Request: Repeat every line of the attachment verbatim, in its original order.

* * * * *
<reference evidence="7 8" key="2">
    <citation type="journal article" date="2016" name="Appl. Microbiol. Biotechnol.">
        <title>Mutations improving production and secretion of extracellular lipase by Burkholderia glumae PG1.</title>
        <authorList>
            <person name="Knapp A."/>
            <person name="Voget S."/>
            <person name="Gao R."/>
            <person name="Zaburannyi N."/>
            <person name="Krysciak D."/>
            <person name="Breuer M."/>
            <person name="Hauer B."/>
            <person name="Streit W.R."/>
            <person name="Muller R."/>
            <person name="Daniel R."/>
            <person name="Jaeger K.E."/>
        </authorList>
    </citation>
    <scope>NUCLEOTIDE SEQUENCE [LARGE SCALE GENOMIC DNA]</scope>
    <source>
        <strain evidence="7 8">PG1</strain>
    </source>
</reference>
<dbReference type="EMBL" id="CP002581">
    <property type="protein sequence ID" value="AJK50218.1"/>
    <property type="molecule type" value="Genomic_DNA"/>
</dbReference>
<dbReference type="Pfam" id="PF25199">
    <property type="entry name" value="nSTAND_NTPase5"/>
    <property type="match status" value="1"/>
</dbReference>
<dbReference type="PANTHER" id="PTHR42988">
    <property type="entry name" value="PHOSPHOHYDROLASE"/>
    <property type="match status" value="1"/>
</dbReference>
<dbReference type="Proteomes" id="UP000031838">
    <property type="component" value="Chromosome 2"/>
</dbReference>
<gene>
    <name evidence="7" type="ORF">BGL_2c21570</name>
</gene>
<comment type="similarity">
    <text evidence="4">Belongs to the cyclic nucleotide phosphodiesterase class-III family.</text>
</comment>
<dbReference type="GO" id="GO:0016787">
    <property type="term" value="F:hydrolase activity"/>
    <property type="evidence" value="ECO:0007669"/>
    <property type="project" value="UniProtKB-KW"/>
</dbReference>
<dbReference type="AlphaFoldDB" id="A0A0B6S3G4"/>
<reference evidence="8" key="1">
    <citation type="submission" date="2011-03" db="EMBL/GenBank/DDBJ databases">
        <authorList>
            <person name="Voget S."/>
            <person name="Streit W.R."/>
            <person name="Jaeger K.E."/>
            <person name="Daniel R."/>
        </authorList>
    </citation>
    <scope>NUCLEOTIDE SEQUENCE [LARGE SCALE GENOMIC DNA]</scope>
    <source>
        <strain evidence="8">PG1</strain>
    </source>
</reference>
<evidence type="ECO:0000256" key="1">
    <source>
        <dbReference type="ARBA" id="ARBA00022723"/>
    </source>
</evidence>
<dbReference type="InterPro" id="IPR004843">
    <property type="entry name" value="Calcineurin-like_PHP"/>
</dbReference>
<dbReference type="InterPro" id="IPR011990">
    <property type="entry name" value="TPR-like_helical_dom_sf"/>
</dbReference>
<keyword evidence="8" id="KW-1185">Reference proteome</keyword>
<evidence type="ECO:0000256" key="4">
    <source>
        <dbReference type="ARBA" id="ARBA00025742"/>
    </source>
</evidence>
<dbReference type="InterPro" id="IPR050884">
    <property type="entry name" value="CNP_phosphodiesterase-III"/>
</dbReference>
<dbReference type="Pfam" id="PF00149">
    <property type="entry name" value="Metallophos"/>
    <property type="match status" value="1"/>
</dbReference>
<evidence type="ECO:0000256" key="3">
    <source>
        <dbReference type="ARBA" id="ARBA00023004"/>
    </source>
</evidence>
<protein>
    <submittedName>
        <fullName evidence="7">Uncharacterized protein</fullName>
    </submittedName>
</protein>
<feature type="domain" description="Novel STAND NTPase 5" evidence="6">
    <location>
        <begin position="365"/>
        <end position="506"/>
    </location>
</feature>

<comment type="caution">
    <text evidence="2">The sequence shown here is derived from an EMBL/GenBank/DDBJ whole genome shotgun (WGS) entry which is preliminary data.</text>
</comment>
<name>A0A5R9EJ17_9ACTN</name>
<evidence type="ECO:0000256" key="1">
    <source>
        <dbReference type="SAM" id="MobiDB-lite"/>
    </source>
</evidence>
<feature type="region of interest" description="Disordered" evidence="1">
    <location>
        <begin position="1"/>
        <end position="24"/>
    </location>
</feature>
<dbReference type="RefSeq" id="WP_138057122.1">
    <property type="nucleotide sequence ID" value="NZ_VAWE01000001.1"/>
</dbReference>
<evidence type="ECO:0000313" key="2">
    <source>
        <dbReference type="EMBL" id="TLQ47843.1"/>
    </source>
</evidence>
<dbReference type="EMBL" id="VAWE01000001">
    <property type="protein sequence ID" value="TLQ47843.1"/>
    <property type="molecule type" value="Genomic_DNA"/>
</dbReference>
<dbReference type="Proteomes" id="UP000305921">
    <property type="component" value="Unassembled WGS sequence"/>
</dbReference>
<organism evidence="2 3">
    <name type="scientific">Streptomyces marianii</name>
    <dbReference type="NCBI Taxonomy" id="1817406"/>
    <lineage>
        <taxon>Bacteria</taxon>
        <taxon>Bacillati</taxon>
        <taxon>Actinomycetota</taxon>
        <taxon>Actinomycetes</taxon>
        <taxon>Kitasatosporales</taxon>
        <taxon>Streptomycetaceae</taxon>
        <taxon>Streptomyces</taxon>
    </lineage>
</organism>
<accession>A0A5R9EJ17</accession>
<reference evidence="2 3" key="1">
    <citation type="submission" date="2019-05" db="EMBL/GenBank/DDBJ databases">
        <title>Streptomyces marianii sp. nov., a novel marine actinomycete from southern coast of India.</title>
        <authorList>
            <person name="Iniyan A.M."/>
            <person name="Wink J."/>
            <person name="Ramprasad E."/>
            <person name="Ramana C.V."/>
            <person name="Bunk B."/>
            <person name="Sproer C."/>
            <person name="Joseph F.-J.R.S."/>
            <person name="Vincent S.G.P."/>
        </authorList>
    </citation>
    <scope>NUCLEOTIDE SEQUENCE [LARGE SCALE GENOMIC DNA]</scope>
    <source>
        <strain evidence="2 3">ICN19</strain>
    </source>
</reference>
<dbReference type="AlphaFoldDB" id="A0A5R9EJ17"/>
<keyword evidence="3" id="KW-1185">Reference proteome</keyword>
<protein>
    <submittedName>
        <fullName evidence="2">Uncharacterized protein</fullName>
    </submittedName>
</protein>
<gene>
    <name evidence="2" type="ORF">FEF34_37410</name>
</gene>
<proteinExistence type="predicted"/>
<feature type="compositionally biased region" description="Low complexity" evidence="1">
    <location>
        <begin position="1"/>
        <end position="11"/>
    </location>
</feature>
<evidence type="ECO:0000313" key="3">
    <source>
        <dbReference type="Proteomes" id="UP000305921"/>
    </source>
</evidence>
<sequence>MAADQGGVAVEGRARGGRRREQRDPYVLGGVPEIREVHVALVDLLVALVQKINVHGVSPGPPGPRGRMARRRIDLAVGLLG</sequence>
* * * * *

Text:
<reference evidence="7 8" key="2">
    <citation type="journal article" date="2016" name="Appl. Microbiol. Biotechnol.">
        <title>Mutations improving production and secretion of extracellular lipase by Burkholderia glumae PG1.</title>
        <authorList>
            <person name="Knapp A."/>
            <person name="Voget S."/>
            <person name="Gao R."/>
            <person name="Zaburannyi N."/>
            <person name="Krysciak D."/>
            <person name="Breuer M."/>
            <person name="Hauer B."/>
            <person name="Streit W.R."/>
            <person name="Muller R."/>
            <person name="Daniel R."/>
            <person name="Jaeger K.E."/>
        </authorList>
    </citation>
    <scope>NUCLEOTIDE SEQUENCE [LARGE SCALE GENOMIC DNA]</scope>
    <source>
        <strain evidence="7 8">PG1</strain>
    </source>
</reference>
<dbReference type="EMBL" id="CP002581">
    <property type="protein sequence ID" value="AJK50218.1"/>
    <property type="molecule type" value="Genomic_DNA"/>
</dbReference>
<dbReference type="Pfam" id="PF25199">
    <property type="entry name" value="nSTAND_NTPase5"/>
    <property type="match status" value="1"/>
</dbReference>
<dbReference type="PANTHER" id="PTHR42988">
    <property type="entry name" value="PHOSPHOHYDROLASE"/>
    <property type="match status" value="1"/>
</dbReference>
<dbReference type="Proteomes" id="UP000031838">
    <property type="component" value="Chromosome 2"/>
</dbReference>
<gene>
    <name evidence="7" type="ORF">BGL_2c21570</name>
</gene>
<comment type="similarity">
    <text evidence="4">Belongs to the cyclic nucleotide phosphodiesterase class-III family.</text>
</comment>
<dbReference type="GO" id="GO:0016787">
    <property type="term" value="F:hydrolase activity"/>
    <property type="evidence" value="ECO:0007669"/>
    <property type="project" value="UniProtKB-KW"/>
</dbReference>
<dbReference type="AlphaFoldDB" id="A0A0B6S3G4"/>
<reference evidence="8" key="1">
    <citation type="submission" date="2011-03" db="EMBL/GenBank/DDBJ databases">
        <authorList>
            <person name="Voget S."/>
            <person name="Streit W.R."/>
            <person name="Jaeger K.E."/>
            <person name="Daniel R."/>
        </authorList>
    </citation>
    <scope>NUCLEOTIDE SEQUENCE [LARGE SCALE GENOMIC DNA]</scope>
    <source>
        <strain evidence="8">PG1</strain>
    </source>
</reference>
<evidence type="ECO:0000256" key="1">
    <source>
        <dbReference type="ARBA" id="ARBA00022723"/>
    </source>
</evidence>
<dbReference type="InterPro" id="IPR004843">
    <property type="entry name" value="Calcineurin-like_PHP"/>
</dbReference>
<dbReference type="InterPro" id="IPR011990">
    <property type="entry name" value="TPR-like_helical_dom_sf"/>
</dbReference>
<keyword evidence="8" id="KW-1185">Reference proteome</keyword>
<evidence type="ECO:0000256" key="4">
    <source>
        <dbReference type="ARBA" id="ARBA00025742"/>
    </source>
</evidence>
<dbReference type="InterPro" id="IPR050884">
    <property type="entry name" value="CNP_phosphodiesterase-III"/>
</dbReference>
<dbReference type="Pfam" id="PF00149">
    <property type="entry name" value="Metallophos"/>
    <property type="match status" value="1"/>
</dbReference>
<evidence type="ECO:0000256" key="3">
    <source>
        <dbReference type="ARBA" id="ARBA00023004"/>
    </source>
</evidence>
<protein>
    <submittedName>
        <fullName evidence="7">Uncharacterized protein</fullName>
    </submittedName>
</protein>
<feature type="domain" description="Novel STAND NTPase 5" evidence="6">
    <location>
        <begin position="365"/>
        <end position="506"/>
    </location>
</feature>

<comment type="caution">
    <text evidence="2">The sequence shown here is derived from an EMBL/GenBank/DDBJ whole genome shotgun (WGS) entry which is preliminary data.</text>
</comment>
<name>A0A5R9EJ17_9ACTN</name>
<evidence type="ECO:0000256" key="1">
    <source>
        <dbReference type="SAM" id="MobiDB-lite"/>
    </source>
</evidence>
<feature type="region of interest" description="Disordered" evidence="1">
    <location>
        <begin position="1"/>
        <end position="24"/>
    </location>
</feature>
<dbReference type="RefSeq" id="WP_138057122.1">
    <property type="nucleotide sequence ID" value="NZ_VAWE01000001.1"/>
</dbReference>
<evidence type="ECO:0000313" key="2">
    <source>
        <dbReference type="EMBL" id="TLQ47843.1"/>
    </source>
</evidence>
<dbReference type="EMBL" id="VAWE01000001">
    <property type="protein sequence ID" value="TLQ47843.1"/>
    <property type="molecule type" value="Genomic_DNA"/>
</dbReference>
<dbReference type="Proteomes" id="UP000305921">
    <property type="component" value="Unassembled WGS sequence"/>
</dbReference>
<organism evidence="2 3">
    <name type="scientific">Streptomyces marianii</name>
    <dbReference type="NCBI Taxonomy" id="1817406"/>
    <lineage>
        <taxon>Bacteria</taxon>
        <taxon>Bacillati</taxon>
        <taxon>Actinomycetota</taxon>
        <taxon>Actinomycetes</taxon>
        <taxon>Kitasatosporales</taxon>
        <taxon>Streptomycetaceae</taxon>
        <taxon>Streptomyces</taxon>
    </lineage>
</organism>
<accession>A0A5R9EJ17</accession>
<reference evidence="2 3" key="1">
    <citation type="submission" date="2019-05" db="EMBL/GenBank/DDBJ databases">
        <title>Streptomyces marianii sp. nov., a novel marine actinomycete from southern coast of India.</title>
        <authorList>
            <person name="Iniyan A.M."/>
            <person name="Wink J."/>
            <person name="Ramprasad E."/>
            <person name="Ramana C.V."/>
            <person name="Bunk B."/>
            <person name="Sproer C."/>
            <person name="Joseph F.-J.R.S."/>
            <person name="Vincent S.G.P."/>
        </authorList>
    </citation>
    <scope>NUCLEOTIDE SEQUENCE [LARGE SCALE GENOMIC DNA]</scope>
    <source>
        <strain evidence="2 3">ICN19</strain>
    </source>
</reference>
<dbReference type="AlphaFoldDB" id="A0A5R9EJ17"/>
<keyword evidence="3" id="KW-1185">Reference proteome</keyword>
<protein>
    <submittedName>
        <fullName evidence="2">Uncharacterized protein</fullName>
    </submittedName>
</protein>
<gene>
    <name evidence="2" type="ORF">FEF34_37410</name>
</gene>
<proteinExistence type="predicted"/>
<feature type="compositionally biased region" description="Low complexity" evidence="1">
    <location>
        <begin position="1"/>
        <end position="11"/>
    </location>
</feature>
<evidence type="ECO:0000313" key="3">
    <source>
        <dbReference type="Proteomes" id="UP000305921"/>
    </source>
</evidence>
<sequence>MAADQGGVAVEGRARGGRRREQRDPYVLGGVPEIREVHVALVDLLVALVQKINVHGVSPGPPGPRGRMARRRIDLAVGLLG</sequence>